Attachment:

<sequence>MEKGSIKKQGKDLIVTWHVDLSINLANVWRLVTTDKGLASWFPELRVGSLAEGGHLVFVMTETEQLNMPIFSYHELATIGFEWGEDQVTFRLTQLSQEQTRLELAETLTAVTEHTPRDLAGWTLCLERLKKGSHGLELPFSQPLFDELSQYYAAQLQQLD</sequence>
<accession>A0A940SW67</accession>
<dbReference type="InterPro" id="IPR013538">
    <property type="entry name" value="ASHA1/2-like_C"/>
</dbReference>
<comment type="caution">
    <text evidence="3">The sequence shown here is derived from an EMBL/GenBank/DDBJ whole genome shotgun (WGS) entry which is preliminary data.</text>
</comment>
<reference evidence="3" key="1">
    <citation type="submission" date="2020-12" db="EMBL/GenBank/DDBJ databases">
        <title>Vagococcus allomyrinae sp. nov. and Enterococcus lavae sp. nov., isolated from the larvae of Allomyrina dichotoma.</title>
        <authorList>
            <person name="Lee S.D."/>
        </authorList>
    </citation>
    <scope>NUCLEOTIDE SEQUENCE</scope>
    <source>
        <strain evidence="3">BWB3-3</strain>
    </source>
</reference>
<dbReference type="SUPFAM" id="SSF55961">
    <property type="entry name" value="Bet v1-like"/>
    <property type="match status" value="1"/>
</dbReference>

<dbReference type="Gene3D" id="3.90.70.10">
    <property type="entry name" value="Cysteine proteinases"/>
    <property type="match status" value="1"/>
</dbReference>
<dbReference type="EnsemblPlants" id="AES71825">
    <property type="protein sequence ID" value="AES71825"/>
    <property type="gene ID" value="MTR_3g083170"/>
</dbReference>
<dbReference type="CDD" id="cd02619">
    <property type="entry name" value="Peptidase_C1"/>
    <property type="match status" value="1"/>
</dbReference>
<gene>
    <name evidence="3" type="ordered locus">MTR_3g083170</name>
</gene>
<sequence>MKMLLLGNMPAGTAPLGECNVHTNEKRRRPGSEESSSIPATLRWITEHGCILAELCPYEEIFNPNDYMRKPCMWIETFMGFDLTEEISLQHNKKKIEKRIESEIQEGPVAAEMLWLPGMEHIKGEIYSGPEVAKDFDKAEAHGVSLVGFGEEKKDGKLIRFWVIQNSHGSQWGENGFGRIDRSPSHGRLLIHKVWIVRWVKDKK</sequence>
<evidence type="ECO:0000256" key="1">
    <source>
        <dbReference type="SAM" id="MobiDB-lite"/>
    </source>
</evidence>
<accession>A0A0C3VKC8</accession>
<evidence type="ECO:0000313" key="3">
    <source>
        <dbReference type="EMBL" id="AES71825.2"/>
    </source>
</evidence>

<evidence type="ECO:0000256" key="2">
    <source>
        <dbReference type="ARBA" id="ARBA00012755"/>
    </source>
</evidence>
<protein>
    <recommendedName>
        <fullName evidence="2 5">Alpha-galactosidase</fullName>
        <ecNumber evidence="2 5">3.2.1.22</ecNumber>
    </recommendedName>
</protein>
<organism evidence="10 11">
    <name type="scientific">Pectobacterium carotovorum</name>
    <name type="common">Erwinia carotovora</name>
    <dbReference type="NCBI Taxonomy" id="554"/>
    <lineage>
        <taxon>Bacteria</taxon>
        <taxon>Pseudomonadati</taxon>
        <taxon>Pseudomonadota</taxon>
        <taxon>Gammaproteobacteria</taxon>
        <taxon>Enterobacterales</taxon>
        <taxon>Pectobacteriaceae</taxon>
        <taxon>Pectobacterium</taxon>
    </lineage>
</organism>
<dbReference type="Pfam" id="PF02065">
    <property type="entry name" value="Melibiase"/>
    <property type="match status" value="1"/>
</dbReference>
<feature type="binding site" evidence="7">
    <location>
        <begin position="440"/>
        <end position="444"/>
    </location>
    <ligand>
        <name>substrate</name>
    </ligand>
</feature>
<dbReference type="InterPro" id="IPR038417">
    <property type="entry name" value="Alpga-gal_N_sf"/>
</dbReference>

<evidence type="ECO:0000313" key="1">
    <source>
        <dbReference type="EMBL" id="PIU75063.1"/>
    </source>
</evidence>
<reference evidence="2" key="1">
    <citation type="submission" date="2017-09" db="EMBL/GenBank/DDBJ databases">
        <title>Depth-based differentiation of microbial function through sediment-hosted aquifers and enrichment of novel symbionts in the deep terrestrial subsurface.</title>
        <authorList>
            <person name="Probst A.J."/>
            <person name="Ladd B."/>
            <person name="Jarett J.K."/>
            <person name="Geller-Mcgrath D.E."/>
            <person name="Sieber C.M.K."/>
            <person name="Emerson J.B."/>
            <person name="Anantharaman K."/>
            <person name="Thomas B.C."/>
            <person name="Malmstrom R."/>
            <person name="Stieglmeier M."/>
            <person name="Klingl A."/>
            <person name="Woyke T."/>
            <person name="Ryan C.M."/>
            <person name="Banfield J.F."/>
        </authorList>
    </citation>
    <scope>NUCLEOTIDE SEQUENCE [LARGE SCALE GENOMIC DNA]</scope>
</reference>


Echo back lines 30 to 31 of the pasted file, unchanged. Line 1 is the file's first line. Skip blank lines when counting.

    <property type="protein sequence ID" value="AES71825"/>
    <property type="gene ID" value="MTR_3g083170"/>